Speculation about Why a female octopus dies after her eggs are hatched
Female octopuses die around the time their eggs hatch.   She reproduces only once and puts her available energy into generating and caring for her eggs. She finds a den and lays her eggs there. After that she does not eat and spends her whole time caring for the eggs, cleaning them and aerating them. It is likely that octopuses have evolved mechanisms enabling them to match the number of eggs they produce to their available energy. An octopus that produces too few eggs will lose reproductive fitness. She will survive for a time after her eggs hatch but will soon die in any case and she has fewer progeny than she could have had. An octopus which produces too many eggs will die before her eggs hatch or will not have the strength to care for them effectively. This will also reduce her reproductive fitness.
It is unlikely or impossible that octopuses can balance the above precisely. Certainly the amount of energy that a female will need to defend her eggs from predators is impossible to predict as that depends on the predators.
- Perhaps female octopuses give chemical signals to their eggs to speed up or slow down their development. I imagine something along the lines of , “Hurry up babies, I’m getting weaker and I can’t look after you much longer.” I’m not suggesting that the mother octopus actually thinks that way, only that unconscious mechanisms may have evolved with that effect. This could be tested in aquaria if mother octopuses are encouraged to look after eggs there and the water round them is regularly analysed chemically.
- Perhaps young octopuses are flexible in when they hatch. While its mother can defend a young octopus its best survival strategy is to stay in its egg shell and continue its development there protected by its mother. After its mother weakens the best survival strategy for the young octopus is to hatch so it can react to predators and to be dispersed in the plankton. The mother disperses the young and the young hatch. This could be tested in aquaria if eggs from one mother octopus are marked and moved to the den of another mother octopus where the eggs are slightly older or slightly younger. Scientists could check if the transferred eggs hatch with their biological siblings or with their foster siblings.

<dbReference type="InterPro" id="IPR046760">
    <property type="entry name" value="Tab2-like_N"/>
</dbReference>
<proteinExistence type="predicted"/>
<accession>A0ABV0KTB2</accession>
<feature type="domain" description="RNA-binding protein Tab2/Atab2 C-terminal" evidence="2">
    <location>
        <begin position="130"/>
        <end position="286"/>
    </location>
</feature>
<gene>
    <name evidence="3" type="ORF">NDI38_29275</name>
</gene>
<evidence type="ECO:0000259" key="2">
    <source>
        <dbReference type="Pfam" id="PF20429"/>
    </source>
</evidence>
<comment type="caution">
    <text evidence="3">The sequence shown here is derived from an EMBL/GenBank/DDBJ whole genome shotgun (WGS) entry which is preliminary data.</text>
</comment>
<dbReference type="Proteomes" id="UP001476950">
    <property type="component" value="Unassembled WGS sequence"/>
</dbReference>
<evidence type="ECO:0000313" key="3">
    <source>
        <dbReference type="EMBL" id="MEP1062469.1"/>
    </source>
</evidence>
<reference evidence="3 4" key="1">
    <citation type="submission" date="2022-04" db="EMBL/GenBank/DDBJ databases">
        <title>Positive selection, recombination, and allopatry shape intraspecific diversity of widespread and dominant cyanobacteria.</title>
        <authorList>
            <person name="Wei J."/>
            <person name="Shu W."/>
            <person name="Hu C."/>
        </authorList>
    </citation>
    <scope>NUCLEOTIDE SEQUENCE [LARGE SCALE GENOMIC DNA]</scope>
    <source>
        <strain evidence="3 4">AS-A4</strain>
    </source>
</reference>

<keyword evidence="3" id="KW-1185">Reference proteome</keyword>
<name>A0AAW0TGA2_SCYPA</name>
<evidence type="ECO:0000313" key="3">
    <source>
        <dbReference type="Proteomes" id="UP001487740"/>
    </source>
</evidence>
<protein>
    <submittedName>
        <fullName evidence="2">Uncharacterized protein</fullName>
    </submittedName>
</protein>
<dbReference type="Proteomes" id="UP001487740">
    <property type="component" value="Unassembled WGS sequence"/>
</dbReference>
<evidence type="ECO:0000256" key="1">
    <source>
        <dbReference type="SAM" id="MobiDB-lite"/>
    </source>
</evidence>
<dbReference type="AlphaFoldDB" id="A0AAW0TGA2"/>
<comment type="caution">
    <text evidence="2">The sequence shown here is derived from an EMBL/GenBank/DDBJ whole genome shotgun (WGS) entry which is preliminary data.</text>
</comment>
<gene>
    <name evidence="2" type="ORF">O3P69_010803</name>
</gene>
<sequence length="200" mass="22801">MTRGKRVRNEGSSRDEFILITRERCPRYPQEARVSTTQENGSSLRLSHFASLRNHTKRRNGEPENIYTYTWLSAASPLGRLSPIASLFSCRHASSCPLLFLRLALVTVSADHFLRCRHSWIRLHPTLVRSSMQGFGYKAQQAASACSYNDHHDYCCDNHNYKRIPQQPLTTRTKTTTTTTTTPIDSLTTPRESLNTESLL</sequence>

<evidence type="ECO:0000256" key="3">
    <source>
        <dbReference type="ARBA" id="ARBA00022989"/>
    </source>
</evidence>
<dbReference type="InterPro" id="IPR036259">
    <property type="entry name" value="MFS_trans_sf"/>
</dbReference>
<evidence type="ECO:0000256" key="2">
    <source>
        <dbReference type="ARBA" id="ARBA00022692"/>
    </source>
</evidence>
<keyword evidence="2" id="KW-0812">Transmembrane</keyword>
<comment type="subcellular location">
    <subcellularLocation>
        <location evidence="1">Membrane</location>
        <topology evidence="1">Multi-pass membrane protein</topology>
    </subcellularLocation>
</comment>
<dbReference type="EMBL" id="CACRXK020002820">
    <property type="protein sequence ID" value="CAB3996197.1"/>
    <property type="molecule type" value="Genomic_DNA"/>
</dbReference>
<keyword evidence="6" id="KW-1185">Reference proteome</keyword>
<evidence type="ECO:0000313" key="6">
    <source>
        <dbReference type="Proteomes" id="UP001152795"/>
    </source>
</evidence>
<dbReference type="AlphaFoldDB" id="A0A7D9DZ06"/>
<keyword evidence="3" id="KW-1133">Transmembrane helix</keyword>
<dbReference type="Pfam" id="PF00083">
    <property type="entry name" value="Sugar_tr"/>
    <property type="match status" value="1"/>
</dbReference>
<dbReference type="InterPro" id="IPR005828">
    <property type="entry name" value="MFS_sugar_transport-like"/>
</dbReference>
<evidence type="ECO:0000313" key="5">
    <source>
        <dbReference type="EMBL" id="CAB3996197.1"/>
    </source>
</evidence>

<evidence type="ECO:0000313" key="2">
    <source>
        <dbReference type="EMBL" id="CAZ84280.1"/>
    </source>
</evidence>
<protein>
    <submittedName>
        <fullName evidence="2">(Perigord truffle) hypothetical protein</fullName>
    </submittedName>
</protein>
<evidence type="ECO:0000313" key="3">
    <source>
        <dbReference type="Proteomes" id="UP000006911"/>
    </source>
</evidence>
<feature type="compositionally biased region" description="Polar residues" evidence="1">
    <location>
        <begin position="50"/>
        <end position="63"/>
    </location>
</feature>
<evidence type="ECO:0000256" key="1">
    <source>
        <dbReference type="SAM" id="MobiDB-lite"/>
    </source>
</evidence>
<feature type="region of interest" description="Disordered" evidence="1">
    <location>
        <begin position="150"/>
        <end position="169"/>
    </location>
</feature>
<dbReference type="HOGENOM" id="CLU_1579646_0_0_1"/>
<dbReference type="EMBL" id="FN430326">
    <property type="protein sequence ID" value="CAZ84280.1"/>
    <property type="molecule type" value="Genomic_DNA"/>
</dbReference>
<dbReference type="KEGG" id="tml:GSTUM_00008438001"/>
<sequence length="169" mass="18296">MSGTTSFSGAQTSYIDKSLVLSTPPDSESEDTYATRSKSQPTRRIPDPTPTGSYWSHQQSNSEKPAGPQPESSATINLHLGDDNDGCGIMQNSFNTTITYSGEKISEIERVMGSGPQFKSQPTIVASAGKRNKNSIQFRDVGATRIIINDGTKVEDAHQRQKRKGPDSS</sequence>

As stated above for the last month of her life a mother octopus does not eat, she does not leave her den except to defend her eggs from predators, she lives for her eggs and has no other purpose in life. Her instinct tells her how to look after them. The last thing a mother octopus does for her young when they are ready to hatch is to blow them through her siphon and disperse them. It is generally agreed that octopuses and other cephalopods are intelligent.  The intelligence of cephalopods is difficult to analyse as molluscs are different from vertebrates but octopuses are certainly comparable to dogs and cats and arguably are comparable to lower primates in intelligence. For an animal of that intelligence losing her eggs is likely to be a psychological shock. Even dogs understand when they have lost their master or mistress. First there is the excitment of blowing the eggs through the siphon, then she realises that she has lost everything that matters to her. When her eggs are gone she is weak, close to death and has nothing else to live for. Natural selection will ensure that she does what maximises the chances that her young will survive. She will not notice while she is blowing the eggs through her siphon that she is losing her eggs. Any mother octopus who notices that and decides to hold onto her eggs will reproduce less effectively than a mother who disperses them all. Natural selection will ensure that she does not notice what is happening till all her eggs are dispersed. Alternatively even if she notices that she is losing her eggs she will still intensly want to carry on dispersing them. Once all the eggs are dispersed natural selection stops affecting her. Whatever happens she cannot reproduce a second time. She is seriously weakened, in any case she cannot live longer than a few days or a week at most and she cannot evolve defences against the psychological shock of losing her eggs. That shock might kill her in hours even if she has the strength to live a few days.
The above looks like a poetic tragedy, it looks good for some type of story or romance but it happens to every female octopus anywhere in the world that reproduces successfully.
Came across this while researching if octopuses take care of their young, as caring for young has been demonstrated to have played a role in the continued development of early humans intelligence. Since octopuses do not care for their young in the same way as mammals, it would be interesting to study how their higher level of intelligence developed without the vertical transfer of knowledge.